The nature of its conception might remain as conjectural as the circumstances of its premiere, but there can be no doubt that this opera’s blazed a trail over the centuries that followed. Not the least of its attributes is a formal economy and a tensile dramatic trajectory whose ‘less is more’ aspect could scarcely be more evident. Neither is there any lack of expressive diversity in a score where elements of levity, even slapstick are aligned with a dramatic acuity which draws the three short but judiciously balanced acts into a cohesive and inevitable continuity.

Tonight’s concert performance manifestly played to these strengths. For the title-roles, Alice Coote brought gravitas and nobility of spirit to that of Dido, with James Newby an impulsive while knowingly fickle Aeneas. It was, however, Gemma Summerfield who stole the show as Belinda in rendering this most dramatically fluid of the opera’s parts with an emotional force, latterly foreboding, that was never less than captivating. Madeleine Shaw was larger than life if never overly parodic as the Sorceress, with Tim Mead a plangent Spirit whose intervention (from the organ console) seals the fate of the main protagonists. Credit, too, to Nicky Spence for an uproarious yet winning cameo as the Sailor in a scene whose Village People campery seemed entirely apposite in context and hence made this opera’s outcome the more affecting.

Directing La Nova Musica from the harpsichord, David Bates never lost sight of the dramatic continuity while ensuring an exemplary balance between chorus and ensemble. The former responded with a judicious combination of eloquence and discipline, whereas the emphasis on a continuo section of theorbos, harps and even guitar opened out but never obliterated the bracing string sonorities. Tempos were almost invariably well chosen, and though the final chorus was undeniably drawn out, this reinforced its postludial function to the work overall.

The past 58 seasons have since Dido and Aeneas given complete on four previous occasions, each time reflecting on how the opera was perceived at the time. Tonight’s performance was such a statement, and one as reaffirmed its greatness some 333 years after the first staging.

For more information on the 2022 BBC Proms season, you can visit the festival website. For more on the artists, click on the names for La Nuova Musica and David Bates.

BBC Proms #6 – BBC Philharmonic Orchestra / Sir Andrew Davis: Vaughan Williams & Tippett Fourth Symphonies

Prom 6 – BBC Philharmonic Orchestra / Sir Andrew Davis

Vaughan Williams Symphony no.4 in F minor (1931-4)
Tippett Symphony no.4 (1976-7)

Royal Albert Hall, London
Tuesday 19 July 2022

Reviewed by Richard Whitehouse Photo (c) Chris Christodoulou

Whether or not the Fourth Symphonies by Vaughan Williams and Tippett had previously been scheduled together, they made for a striking and provocative programme such as was its own justification. Omer Meir Wellber clearly thought so when this concert was planned and, even though indisposition had led to withdrawing from this year’s Proms, the presence of Sir Andrew Davis on the podium could hardly have been more conducive to the BBC Philharmonic Orchestra giving performances of the interpretive insight and technical conviction as were evident this evening.

Admittedly the Albert Hall’s opulent acoustic is never the best setting for VW4, the visceral impact of whose opening was inevitably diluted. Allowing for rather more expressive leeway than he might otherwise have done, Davis paced this explosive movement securely with just a slightly listless take on its coda detracting from the whole. The Andante was the highlight here – its fatalistic course exuding gravitas but never dragging, with the tritonal plangency of its main climaxes palpably in evidence and pathos of its final bars enhanced by an affecting contribution from flautist Alex Jakeman. This acoustic may have obscured something of the Scherzo’s contrapuntal ingenuity but not its sardonic humour or, in the trio, didactic coyness. The stealthy transition into the Finale could have had even greater cumulative focus, but what followed had all the requisite impetus – its central interlude raptly delineated, then the drama of its ‘epilogo fugato’ conveying increasing velocity through to the starkly inevitable return of the opening gesture and what is the most unequivocal four-letter ending of any symphony.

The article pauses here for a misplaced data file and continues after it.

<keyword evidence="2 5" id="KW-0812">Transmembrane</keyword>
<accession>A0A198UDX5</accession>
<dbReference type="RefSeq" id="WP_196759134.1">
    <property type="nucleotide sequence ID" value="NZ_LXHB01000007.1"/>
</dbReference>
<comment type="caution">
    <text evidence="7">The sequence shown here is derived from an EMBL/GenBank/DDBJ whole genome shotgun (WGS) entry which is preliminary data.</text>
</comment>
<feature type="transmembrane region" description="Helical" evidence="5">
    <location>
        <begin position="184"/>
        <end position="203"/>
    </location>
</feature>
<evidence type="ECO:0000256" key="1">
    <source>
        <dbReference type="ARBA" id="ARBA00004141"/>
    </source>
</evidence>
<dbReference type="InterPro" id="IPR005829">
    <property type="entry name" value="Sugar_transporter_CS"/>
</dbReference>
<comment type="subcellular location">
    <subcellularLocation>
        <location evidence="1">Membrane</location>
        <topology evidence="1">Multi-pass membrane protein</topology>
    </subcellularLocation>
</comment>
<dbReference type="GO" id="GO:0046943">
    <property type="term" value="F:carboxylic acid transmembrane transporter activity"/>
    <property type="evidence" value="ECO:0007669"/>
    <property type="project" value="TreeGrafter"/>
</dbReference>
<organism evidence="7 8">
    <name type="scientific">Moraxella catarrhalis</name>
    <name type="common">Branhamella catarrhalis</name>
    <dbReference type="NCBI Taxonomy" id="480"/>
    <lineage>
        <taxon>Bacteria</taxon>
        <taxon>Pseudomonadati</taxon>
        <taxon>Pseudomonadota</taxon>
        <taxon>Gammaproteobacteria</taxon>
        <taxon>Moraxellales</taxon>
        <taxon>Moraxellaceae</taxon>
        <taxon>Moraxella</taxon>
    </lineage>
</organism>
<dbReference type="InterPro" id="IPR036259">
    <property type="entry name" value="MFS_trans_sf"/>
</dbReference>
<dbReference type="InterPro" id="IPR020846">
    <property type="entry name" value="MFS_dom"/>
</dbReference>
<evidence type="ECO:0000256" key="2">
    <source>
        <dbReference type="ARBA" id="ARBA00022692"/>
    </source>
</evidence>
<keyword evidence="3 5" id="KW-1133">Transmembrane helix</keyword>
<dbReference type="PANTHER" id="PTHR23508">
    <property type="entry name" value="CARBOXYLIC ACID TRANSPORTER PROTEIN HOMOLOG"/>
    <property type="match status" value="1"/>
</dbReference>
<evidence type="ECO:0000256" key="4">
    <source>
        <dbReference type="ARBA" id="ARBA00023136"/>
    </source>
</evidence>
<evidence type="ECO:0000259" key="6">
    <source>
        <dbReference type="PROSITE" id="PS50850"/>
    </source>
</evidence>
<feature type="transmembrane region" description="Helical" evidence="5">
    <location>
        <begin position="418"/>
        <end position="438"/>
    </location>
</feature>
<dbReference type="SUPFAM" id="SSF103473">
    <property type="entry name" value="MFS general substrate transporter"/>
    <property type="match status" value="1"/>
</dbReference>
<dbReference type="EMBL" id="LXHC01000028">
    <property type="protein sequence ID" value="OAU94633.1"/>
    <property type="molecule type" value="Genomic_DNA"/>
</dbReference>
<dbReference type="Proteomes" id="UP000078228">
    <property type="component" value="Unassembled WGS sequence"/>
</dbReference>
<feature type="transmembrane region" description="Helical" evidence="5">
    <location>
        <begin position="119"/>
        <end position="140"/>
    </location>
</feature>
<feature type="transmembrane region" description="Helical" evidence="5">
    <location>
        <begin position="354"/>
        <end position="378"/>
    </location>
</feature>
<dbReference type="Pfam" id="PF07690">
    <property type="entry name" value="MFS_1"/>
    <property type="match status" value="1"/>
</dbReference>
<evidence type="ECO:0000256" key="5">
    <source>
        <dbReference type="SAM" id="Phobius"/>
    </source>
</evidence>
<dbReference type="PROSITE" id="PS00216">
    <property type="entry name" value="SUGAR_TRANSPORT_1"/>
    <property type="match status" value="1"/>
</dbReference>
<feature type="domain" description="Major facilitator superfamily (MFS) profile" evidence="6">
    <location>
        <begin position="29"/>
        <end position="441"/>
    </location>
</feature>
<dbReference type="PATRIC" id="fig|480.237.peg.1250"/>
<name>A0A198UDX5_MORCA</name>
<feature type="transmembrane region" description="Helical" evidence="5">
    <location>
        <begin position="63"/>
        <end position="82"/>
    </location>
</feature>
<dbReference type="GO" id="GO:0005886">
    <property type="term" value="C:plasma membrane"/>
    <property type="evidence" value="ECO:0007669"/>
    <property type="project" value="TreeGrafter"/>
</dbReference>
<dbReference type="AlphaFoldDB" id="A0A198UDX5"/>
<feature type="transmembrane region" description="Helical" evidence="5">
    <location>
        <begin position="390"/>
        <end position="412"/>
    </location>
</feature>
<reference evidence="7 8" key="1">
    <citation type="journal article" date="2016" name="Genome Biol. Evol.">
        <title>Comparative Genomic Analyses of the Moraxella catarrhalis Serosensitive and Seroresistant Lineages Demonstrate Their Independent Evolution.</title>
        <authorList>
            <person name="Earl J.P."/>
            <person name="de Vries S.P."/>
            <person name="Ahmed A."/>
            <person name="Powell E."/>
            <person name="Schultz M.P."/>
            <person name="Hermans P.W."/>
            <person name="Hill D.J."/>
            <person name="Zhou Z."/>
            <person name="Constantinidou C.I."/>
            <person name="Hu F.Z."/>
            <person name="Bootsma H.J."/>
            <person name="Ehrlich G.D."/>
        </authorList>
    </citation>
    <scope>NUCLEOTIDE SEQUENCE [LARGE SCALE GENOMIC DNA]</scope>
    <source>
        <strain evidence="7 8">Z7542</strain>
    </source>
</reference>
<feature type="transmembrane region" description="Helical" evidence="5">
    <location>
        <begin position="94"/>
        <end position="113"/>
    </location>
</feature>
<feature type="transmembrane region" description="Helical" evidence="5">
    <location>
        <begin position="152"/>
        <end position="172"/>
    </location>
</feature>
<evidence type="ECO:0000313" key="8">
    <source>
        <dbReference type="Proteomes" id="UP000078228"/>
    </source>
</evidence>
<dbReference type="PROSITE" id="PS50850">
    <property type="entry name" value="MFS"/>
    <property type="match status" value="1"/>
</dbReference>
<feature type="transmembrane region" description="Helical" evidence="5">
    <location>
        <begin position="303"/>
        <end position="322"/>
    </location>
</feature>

Interesting to recall the temporal distance between these pieces is now less than that between the Tippett and the present. Enthusiastically received at its Chicago premiere and one among a handful of his works still revived following his death, Tippett’s Fourth Symphony evinces  a ‘birth to death’ trajectory that differs – crucially so – from its assumed model of Sibelius’s Seventh in not being a cumulative design; its climax being rather the kinetic developmental paragraph at its centre and from where the piece fans out, in a sequence of evolving episodes, back to the launching of its introduction and onward to the passing of its coda. Although he may have directed performances of greater tautness, Davis here secured a persuasive balance between unity and diversity – bringing a metaphysical poise to its ‘slow movement’ then a deft whimsicality to its ‘scherzo’, whose respective qualities underlined the confrontational drama elsewhere. Lavish writing for brass and percussion helps makes this Tippett’s most virtuosic such statement, in which the BBC Philharmonic was rarely to be found wanting.

A less successful component of this reading was the latest attempt to represent the ‘breathing effect’ specified by the score, in which the real-time voice of CJ Neale seemed hardly more successful than those attempts of wind machine, sampler et al to realize Tippett’s speculative imagery. No matter – any such overreaching was part and parcel of this composer’s inherent ambition; an ambition, moreover, which his present-day successors would do well to emulate. Almost a century and half-century on, both these works pose challenges constantly to be met.